Every spring my thoughts turn to the beautiful garden I'm going to have and the bountiful harvest. How I'm going to save lots of money by growing and canning my own vegetables. But then reality hits and I realize that I'm not prepared to tackle it all.
You've probably had the same intentions. But then what happens? Either you do get the big garden planted, but then are soon overwhelmed with the amount of work or you don't get to it soon enough in the spring and it's too late to get your garden going.
I'm going to offer some practical advice for the novice gardener (so, if every year you have a big beautiful garden, you can skip this post =)).
First thing you need to decide is what type of garden are you going to have. There's everything from container gardens to the old fashioned garden plots that you remember grandma planting. You need to pick the option that is going to work for you. Don't have a lot of space? Than a few containers on the patio may be the best bet for you. Have a bit more space, but don't want to be overwhelmed? Maybe try raised beds using the square foot gardening method.
Plan for a 4x4 square garden
Secondly, be realistic about what you want to get out of the garden. Only want fresh vegetables during the growing season? Then plan for a smaller garden with only one or two plants of each vegetable. Want to be able to can and preserve vegetables for the winter? Than you're going to need a bigger garden. But, make sure you also have the time and ambition to actually preserve the vegetables when the time comes (and, this goes in with the when to plant, but do you want to be canning tomatoes in the middle of August?)
Third, what kind of soil do you have? For container gardens it's pretty easy- just pick up a bag of potting soil =) For raised beds you're going to want to make sure that your soil has the nutrients the plants will need. This might mean having to enrich your soil with compost and fertilizer. Make sure that what ever method you choose that your soil is well worked and relatively weed free. A bit of prep work before the plants go in makes a world of difference during the growing season.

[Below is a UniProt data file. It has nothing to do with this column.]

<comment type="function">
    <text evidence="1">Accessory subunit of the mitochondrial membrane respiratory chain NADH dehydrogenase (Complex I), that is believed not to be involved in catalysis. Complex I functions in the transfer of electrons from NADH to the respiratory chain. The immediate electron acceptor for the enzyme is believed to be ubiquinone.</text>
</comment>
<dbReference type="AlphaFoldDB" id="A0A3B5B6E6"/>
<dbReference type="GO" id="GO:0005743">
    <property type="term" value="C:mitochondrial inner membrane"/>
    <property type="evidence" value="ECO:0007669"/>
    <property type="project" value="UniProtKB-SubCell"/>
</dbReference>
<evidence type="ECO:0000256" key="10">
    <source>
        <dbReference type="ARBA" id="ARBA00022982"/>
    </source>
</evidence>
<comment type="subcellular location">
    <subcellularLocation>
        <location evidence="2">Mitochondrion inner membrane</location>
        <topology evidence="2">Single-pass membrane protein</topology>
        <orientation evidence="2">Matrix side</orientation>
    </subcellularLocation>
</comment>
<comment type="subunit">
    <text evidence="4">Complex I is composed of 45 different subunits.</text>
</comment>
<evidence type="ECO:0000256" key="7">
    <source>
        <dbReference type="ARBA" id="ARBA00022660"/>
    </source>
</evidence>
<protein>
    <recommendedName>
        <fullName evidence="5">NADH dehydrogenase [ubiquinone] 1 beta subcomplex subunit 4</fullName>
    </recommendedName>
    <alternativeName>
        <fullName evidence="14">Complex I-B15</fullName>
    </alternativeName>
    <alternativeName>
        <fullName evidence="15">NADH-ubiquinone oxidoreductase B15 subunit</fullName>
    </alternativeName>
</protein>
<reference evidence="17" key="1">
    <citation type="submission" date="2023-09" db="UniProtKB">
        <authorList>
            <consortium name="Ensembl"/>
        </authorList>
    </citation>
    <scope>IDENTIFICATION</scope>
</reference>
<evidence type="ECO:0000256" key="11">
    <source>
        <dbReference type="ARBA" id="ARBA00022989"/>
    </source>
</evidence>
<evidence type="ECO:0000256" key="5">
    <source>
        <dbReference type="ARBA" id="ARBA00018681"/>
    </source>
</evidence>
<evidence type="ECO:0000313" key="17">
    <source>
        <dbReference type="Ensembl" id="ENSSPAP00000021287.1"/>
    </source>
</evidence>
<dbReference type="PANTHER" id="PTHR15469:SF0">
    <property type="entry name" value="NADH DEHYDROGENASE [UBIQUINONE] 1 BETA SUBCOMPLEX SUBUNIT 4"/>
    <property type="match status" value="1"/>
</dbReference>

Fourth, you need to decide what you want to plant. Pick things you know your family will eat. Let the kids pick a new vegetable they want to try. Don't plant vegetables you know you won't eat.
Then you need to do some back planning. Every packet of seeds will tell you how long the plants take to mature. Look up the last frost date in your area. Here in TX, I can start planting outside a lot sooner than someone in MN. Figure out when you need to get the plants started to harvest before the first frost in the fall.
A friend sent me to SproutRobot and it has a lot of information on when you're suppose to start your plants inside and when to transplant... Sounds like Gardening for Dummies- written just for me =)
Or, if you don't want to start your plants from seeds, visit your local garden nursery and pick up some plants ready for planting in your garden.
Lastly, be realistic about what you can handle. If you're welcoming a new baby this year, maybe a couple containers on the patio are going to be best. If you have older kids who really want to help, then a larger garden is possible- especially if you can convince them to do the weeding ;)
I have to confess... I really don't have a green thumb. Most years I start with good intentions, but end up with pathetic looking plants. This year I'm determined to do things differently. Over the next few weeks, I'm going to start working on my raised beds- enriching the soil and getting them cleaned up. I'll be planting seeds indoors and transplanting when ready. AND! I vow to keep the beds weeded and fertilized =)
So hopefully instead of my garden looking like this:
It will look like this: